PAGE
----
Date Published: January 15, 2008
Publisher: Public Library of Science
Author(s): Paul W Denton, Jacob D Estes, Zhifeng Sun, Florence A Othieno, Bangdong L Wei, Anja K Wege, Daniel A Powell, Deborah Payne, Ashley T Haase, J. Victor Garcia, Barbara L Shacklett
Abstract: BackgroundWorldwide, vaginal transmission now accounts for more than half of newly acquired HIV-1 infections. Despite the urgency to develop and implement novel approaches capable of preventing HIV transmission, this process has been hindered by the lack of adequate small animal models for preclinical efficacy and safety testing. Given the importance of this route of transmission, we investigated the susceptibility of humanized mice to intravaginal HIV-1 infection.Methods and FindingsWe show that the female reproductive tract of humanized bone marrow–liver–thymus (BLT) mice is reconstituted with human CD4+ T and other relevant human cells, rendering these humanized mice susceptible to intravaginal infection by HIV-1. Effects of HIV-1 infection include CD4+ T cell depletion in gut-associated lymphoid tissue (GALT) that closely mimics what is observed in HIV-1–infected humans. We also show that pre-exposure prophylaxis with antiretroviral drugs is a highly effective method for preventing vaginal HIV-1 transmission. Whereas 88% (7/8) of BLT mice inoculated vaginally with HIV-1 became infected, none of the animals (0/5) given pre-exposure prophylaxis of emtricitabine (FTC)/tenofovir disoproxil fumarate (TDF) showed evidence of infection (Chi square = 7.5, df = 1, p = 0.006).ConclusionsThe fact that humanized BLT mice are susceptible to intravaginal infection makes this system an excellent candidate for preclinical evaluation of both microbicides and pre-exposure prophylactic regimens. The utility of humanized mice to study intravaginal HIV-1 transmission is particularly highlighted by the demonstration that pre-exposure prophylaxis can prevent intravaginal HIV-1 transmission in the BLT mouse model.
Partial Text: HIV, the causative agent of AIDS, is predominantly transmitted by unprotected sexual contact . Currently, women worldwide account for more than half of the estimated 6,800 newly acquired infections every day, with a majority of those transmissions occurring via the vaginal route . Therefore, it is critical that strategies to prevent vaginal transmission of HIV be developed and implemented.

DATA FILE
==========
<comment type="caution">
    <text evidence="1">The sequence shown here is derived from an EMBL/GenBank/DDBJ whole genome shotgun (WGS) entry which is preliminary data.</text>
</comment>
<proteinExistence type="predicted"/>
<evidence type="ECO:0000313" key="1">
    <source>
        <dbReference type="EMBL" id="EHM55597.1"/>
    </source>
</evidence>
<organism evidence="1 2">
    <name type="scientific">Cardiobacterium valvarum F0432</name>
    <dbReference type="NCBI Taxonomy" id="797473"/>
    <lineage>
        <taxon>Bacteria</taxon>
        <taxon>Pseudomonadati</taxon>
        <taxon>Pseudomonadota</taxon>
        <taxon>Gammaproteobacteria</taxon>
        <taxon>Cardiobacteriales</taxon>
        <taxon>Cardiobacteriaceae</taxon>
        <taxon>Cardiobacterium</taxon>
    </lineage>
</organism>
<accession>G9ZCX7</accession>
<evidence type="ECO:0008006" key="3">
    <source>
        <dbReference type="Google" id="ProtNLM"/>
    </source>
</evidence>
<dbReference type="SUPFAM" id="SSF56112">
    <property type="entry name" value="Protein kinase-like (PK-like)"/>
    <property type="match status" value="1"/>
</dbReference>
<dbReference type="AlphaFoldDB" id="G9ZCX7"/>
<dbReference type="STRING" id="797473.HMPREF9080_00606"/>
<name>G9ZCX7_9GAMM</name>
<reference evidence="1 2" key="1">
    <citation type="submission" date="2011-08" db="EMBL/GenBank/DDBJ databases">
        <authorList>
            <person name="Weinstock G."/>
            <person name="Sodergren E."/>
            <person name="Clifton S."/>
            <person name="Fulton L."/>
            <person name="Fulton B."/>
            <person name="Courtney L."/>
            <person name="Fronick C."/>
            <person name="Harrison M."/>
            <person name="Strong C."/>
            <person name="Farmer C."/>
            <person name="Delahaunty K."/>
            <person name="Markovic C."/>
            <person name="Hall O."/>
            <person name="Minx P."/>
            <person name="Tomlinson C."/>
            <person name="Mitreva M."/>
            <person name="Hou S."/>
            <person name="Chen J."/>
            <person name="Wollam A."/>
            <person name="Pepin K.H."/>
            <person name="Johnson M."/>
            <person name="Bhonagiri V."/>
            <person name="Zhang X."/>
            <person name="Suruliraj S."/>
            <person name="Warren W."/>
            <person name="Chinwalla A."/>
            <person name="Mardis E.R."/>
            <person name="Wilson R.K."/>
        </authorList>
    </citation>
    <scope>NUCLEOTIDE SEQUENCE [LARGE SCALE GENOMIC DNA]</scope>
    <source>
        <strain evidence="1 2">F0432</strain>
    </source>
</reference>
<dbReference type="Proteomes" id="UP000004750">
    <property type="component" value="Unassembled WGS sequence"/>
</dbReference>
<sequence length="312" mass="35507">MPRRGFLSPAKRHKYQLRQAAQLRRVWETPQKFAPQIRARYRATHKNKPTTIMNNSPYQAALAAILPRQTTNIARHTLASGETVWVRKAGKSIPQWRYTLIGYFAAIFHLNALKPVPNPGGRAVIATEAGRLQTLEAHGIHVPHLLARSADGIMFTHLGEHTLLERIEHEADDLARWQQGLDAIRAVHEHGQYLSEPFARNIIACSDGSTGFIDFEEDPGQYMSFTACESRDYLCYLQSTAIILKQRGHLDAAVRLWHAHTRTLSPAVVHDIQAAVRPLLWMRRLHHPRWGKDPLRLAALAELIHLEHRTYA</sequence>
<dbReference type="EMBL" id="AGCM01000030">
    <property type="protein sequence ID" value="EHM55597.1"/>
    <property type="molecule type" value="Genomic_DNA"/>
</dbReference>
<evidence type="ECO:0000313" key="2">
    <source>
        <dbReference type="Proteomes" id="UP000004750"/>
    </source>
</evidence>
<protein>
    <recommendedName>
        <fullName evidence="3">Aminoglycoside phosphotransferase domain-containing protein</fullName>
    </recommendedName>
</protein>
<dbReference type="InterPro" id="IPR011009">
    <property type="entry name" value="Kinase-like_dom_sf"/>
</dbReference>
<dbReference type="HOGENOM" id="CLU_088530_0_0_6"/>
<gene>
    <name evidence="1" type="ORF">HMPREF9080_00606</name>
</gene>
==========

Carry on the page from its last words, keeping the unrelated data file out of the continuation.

The FRT represents a highly specialized and complex anatomical site where initial infection occurs following intravaginal exposure [25–27]. Therefore, we used immunohistochemistry to determine whether human lymphocytes and other cells important for HIV-1 infection were present in the vagina, ectocervix, endocervix, and uterus after reconstitution of BLT mice with human HSC. All populations of human cells necessary for HIV-1 infection (CD4+ T cells, macrophages, and dendritic cells) were found to be abundant throughout the FRT of BLT mice (Figure 1). Specifically, human CD4+ cells were distributed throughout the FRT. Also, human CD68+ monocyte/macrophage cells and clusters of human CD11c+ dendritic cells were identified throughout the FRT. Together, these data establish that in situ differentiation of human HSC leads to reconstitution of the FRT of BLT mice with the human hematopoietic cells relevant to mucosal HIV-1 transmission [28–30].
The present study demonstrates efficient intravaginal HIV-1 transmission in humanized BLT mice that results in a systemic reduction of engrafted human CD4+ T cells and a loss of GALT effector memory human CD4+ T cells, as has been observed in humans [24,38–41]. In addition, we provide evidence of the effectiveness of antiretrovirals for pre-exposure prophylaxis to prevent intravaginal HIV-1 transmission.